RE: Processing protocol for breast specimens

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From:Bert Dotson <>
To:"" <>
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This may just sound like more of what you have already heard, but all this 
extra fixation and processing is extremely inefficient when cutting a 
section thin in the first place is all that is required. 
Processing/fixation problems with thick tissues are compounded by tissues 
being squeezed into cassettes where the surface of the tissue is pressed 
against the inside of the cassette or in some cases even squeezing out 
through the slots. This contact with the cassette effectively reduces the 
surface area of the tissue by as much as 70-80% in extreme cases. (For the 
unconverted experiment with a thick slice of cellulose sponge pressed into 
a cassette and a thin one that moves freely inside a cassette, drop both 
into a dish of water, the one with the thin sponge "section" will bob and 
sink, the one with the thick section will float almost indefinitely). If 
you are going to fix breast samples overnight, breadloaf the specimen and 
fix it before blocking. This will make it easier to cut thin sections in 
the first place. I am unfamiliar with clear-rite but many of the xylene 
substitutes do not share its power as a lipid solvent. Ethanol is a poor 
lipid solvent and can become saturated rapidly. (take a sample from your 
100% container in a glass cylinder and add 1-2ccs of water. If the ethanol 
turns cloudy, it is probably saturated and will not dissolve any more fat.) 
If your clearing agent is a poor fat solvent, then you just carry the fat 
into the paraffin where it will not infiltrate. I also donot understand why 
you return to formalin after the tissues have spent several hours in 
acetone. The methanol and acetone have at least partially dehydrated you 
tissues, returning to formalin serves little purpose-carry them on to 
absolute and save some time.


-----Original Message-----
From:	Weems, Joyce []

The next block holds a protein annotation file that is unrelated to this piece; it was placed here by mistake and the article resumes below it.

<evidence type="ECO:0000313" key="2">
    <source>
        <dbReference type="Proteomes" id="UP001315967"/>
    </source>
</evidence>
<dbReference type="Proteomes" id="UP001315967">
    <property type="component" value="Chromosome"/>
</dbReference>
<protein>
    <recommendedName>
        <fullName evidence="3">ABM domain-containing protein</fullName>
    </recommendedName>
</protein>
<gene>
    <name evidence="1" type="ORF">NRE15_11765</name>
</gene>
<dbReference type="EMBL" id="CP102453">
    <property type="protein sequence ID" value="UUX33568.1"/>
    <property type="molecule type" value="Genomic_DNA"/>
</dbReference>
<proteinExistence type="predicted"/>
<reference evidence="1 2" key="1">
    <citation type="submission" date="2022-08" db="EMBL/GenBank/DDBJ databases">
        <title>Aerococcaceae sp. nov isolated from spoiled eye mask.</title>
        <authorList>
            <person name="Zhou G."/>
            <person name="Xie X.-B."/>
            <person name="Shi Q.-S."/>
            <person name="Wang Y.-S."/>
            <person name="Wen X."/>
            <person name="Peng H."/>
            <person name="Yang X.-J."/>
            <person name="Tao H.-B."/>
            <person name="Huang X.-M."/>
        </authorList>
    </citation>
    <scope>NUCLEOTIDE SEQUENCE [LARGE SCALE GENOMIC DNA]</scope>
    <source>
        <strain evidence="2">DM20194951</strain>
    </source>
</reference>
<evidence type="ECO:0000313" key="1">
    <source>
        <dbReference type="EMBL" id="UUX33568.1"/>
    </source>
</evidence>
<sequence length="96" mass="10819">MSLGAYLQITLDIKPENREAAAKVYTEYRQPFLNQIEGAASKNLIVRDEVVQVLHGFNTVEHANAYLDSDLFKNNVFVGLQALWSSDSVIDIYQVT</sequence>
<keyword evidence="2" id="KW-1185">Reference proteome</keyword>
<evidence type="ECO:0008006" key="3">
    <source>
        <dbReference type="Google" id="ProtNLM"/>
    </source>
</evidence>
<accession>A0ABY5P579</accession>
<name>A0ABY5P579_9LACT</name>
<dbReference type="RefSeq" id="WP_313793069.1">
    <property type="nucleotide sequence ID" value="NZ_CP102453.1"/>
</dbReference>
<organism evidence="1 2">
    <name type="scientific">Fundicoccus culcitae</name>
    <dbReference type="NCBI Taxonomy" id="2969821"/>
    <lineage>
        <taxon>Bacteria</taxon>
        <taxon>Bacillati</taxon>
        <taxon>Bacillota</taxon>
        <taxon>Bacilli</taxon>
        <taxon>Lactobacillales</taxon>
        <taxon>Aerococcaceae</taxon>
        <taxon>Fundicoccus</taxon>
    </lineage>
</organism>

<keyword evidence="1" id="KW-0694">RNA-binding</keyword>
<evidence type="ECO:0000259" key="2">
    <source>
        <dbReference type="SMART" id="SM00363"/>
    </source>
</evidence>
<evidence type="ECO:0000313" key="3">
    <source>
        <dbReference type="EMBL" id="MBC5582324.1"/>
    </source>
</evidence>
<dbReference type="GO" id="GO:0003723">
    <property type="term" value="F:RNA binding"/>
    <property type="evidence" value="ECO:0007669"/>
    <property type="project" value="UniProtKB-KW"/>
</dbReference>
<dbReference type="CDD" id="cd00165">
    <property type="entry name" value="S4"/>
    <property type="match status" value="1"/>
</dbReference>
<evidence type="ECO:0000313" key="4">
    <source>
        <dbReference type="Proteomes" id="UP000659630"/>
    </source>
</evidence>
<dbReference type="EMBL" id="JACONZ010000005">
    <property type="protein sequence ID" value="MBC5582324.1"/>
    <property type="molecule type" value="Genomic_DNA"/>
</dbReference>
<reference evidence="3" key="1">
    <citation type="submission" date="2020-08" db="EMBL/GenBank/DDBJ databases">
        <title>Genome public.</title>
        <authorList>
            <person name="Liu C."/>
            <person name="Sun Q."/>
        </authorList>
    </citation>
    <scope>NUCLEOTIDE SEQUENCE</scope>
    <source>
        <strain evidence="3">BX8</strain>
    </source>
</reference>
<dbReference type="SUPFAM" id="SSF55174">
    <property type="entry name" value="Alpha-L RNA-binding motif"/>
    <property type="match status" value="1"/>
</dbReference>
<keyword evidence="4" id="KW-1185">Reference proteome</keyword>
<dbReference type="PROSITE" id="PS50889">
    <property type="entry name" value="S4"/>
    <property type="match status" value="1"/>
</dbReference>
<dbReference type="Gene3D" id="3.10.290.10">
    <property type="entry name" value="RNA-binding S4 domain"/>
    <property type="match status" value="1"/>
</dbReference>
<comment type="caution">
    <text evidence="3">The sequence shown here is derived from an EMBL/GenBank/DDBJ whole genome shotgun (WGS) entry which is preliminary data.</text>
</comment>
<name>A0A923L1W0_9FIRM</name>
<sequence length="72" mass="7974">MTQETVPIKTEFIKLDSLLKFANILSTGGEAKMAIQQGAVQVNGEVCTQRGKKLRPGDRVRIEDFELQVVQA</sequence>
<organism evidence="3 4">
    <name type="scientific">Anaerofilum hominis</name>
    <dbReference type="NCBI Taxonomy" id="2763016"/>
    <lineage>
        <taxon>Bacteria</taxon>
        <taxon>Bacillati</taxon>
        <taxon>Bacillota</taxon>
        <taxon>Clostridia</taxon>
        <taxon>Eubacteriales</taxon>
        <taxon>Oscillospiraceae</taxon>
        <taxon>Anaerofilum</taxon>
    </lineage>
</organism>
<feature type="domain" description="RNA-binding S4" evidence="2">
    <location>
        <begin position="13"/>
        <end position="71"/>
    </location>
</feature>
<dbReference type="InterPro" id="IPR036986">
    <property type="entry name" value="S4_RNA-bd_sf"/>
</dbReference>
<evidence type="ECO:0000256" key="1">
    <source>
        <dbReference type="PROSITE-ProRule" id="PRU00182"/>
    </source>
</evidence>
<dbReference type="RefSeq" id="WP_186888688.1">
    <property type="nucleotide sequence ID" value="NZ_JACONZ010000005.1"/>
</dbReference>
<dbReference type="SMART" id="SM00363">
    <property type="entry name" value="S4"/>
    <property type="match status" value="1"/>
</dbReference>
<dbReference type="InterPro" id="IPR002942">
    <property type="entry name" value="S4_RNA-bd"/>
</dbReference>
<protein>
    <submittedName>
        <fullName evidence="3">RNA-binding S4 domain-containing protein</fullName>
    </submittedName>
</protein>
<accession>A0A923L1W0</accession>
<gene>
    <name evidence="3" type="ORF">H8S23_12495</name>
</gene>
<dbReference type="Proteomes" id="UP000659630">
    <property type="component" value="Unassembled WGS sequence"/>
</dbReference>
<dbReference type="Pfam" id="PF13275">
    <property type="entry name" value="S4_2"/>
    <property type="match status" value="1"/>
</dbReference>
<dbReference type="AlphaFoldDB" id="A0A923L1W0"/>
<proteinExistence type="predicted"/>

Sent:	Tuesday, February 08, 2000 12:00 PM
To:	'Scott, Allison D';
Subject:	RE: Processing protocol for breast specimens

Some of the pointers (all collected from the net) is to put a xylene 
the last two 100% alcohols on the processor. This helped a lot! Then, if 
tissue is still raw - press it between paper towels to extract as much
moisture as possible and let it set in paraffin for a while to 
This has saved quite a bit of reprocessing.
Joyce Weems
Pathology Manager
Saint Joseph's Hospital of Atlanta

	-----Original Message-----
	From:	Scott, Allison D []
	Sent:	Monday, February 07, 2000 4:27 PM
	Subject:	Processing protocol for breast specimens

	Does anyone have a protocol for processing breast specimens.  We get
	cases at least 2 to 3 times a week.  Our pathologist is not very
happy about
	the turnaround time in getting the case out.  Our first problem is
that the
	tissues were cut in to big and thick. our residents donot listen to
	or follow instructions very well.  So therefore we have to work with
	very big fatty pieces of tissue.  We are putting the cassettes into
	Fixx solution(fixative for fatty tisue), for overnight fixation.
The next
	day, they are put into methanol for 2 to 3 hours. After the
methanol, we put
	them into acetone for the remainder of the day.  They are then
loaded on the
	VIP for 2 changes of formalin, 2 changes of 95% alcohol, 4 changes
of 100%
	alcohol, clear rite 3 and then paraffin.  These are for 1 hour each.
	some instances we still have to run some cassettes back because they
	still not  processed well. If someone has a suggestion please

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